I do love this job, love the work, love the challenge. But, it can be frustrating and demoralizing at times. Such is the life of a nurse, huh?
  11. by   not.done.yet
    Pretty much, yes. I very much admire your taking a step back, exhaling and coming back to it once emotion has calmed a bit. That kind of self assessment and implementation is something so many struggle with and makes you a much better educator and nurse.
  12. by   dudette10
    Quote from not.done.yet
    Pretty much, yes. I very much admire your taking a step back, exhaling and coming back to it once emotion has calmed a bit. That kind of self assessment and implementation is something so many struggle with and makes you a much better educator and nurse.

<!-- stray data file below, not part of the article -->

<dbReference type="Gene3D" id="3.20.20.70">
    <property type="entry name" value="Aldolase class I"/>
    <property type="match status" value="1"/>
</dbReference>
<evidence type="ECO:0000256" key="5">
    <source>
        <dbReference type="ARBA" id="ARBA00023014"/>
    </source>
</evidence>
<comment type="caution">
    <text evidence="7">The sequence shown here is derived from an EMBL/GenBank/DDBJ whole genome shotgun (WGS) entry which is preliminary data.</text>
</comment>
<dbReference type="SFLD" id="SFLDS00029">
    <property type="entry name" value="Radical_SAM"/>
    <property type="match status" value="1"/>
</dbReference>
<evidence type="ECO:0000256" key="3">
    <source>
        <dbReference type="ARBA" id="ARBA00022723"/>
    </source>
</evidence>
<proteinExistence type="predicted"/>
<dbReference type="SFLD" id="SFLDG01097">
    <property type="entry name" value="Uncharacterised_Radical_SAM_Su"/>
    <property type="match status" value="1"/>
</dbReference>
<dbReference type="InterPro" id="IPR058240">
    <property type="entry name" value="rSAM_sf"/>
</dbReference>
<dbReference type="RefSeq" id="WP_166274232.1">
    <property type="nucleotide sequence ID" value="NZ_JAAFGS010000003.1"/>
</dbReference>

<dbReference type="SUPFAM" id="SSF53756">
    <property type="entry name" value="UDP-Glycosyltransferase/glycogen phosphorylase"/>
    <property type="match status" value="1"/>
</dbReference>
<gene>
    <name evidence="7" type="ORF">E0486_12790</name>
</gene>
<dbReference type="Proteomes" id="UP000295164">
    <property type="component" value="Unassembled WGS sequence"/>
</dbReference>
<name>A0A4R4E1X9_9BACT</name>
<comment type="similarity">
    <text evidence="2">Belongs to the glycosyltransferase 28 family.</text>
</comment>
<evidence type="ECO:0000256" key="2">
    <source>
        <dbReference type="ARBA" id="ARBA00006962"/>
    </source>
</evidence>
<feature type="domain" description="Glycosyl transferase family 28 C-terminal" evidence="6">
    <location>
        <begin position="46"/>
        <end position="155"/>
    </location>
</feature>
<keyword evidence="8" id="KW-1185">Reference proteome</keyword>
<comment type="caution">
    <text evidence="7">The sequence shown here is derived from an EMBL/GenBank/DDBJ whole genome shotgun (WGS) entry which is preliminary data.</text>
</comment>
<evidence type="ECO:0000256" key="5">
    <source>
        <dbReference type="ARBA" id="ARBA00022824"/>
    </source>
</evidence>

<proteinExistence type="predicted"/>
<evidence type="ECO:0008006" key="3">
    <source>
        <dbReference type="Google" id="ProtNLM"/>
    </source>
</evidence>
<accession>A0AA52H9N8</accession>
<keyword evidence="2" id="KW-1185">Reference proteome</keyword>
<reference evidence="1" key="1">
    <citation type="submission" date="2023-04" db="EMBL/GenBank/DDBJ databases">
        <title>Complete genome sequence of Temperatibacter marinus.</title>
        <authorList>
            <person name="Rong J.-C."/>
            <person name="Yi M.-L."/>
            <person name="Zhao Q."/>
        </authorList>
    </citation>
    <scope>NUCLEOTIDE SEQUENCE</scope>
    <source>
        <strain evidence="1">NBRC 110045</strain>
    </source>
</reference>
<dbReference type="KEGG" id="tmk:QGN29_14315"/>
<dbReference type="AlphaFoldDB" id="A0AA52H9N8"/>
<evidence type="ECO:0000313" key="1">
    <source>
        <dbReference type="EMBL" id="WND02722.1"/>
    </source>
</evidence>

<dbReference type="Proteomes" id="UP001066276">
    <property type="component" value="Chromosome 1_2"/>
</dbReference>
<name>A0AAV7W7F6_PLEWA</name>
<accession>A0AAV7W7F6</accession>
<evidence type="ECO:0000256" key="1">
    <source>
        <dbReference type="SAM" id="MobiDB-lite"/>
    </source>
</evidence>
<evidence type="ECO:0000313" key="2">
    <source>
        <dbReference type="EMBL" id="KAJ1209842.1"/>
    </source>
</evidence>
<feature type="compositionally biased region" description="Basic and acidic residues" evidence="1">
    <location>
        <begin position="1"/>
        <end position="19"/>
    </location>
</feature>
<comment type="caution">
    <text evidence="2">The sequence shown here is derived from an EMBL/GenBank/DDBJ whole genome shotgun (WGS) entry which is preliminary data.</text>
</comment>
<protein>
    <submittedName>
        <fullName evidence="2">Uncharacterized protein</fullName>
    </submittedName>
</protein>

Thank you for your kind words. So encouraging! It also made me think of something...

    In the final intensive rotation before graduation, we require a journaling exercise that covers what they learned that week under three headings: cognitive, psychomotor, and affective. I'm a clinical instructor for that final course--more specifically, I'm a guide because I do not do direct clinical instruction due to the model we use--and reading/grading their journals is an incredible experience.

    I think I'm going to journal at the end of class, too, with the same requirements. It puts things in perspective, and also gives me personal practice example to show them the professional value of doing so.
  13. by   not.done.yet
    Cool idea!
  14. by   RNpathoteacher
    Is the feedback personal or based on the course outcomes? Teaching styles can cause students to be stressed and lash out if they do not like it. I love evals as I use them as a way to improve.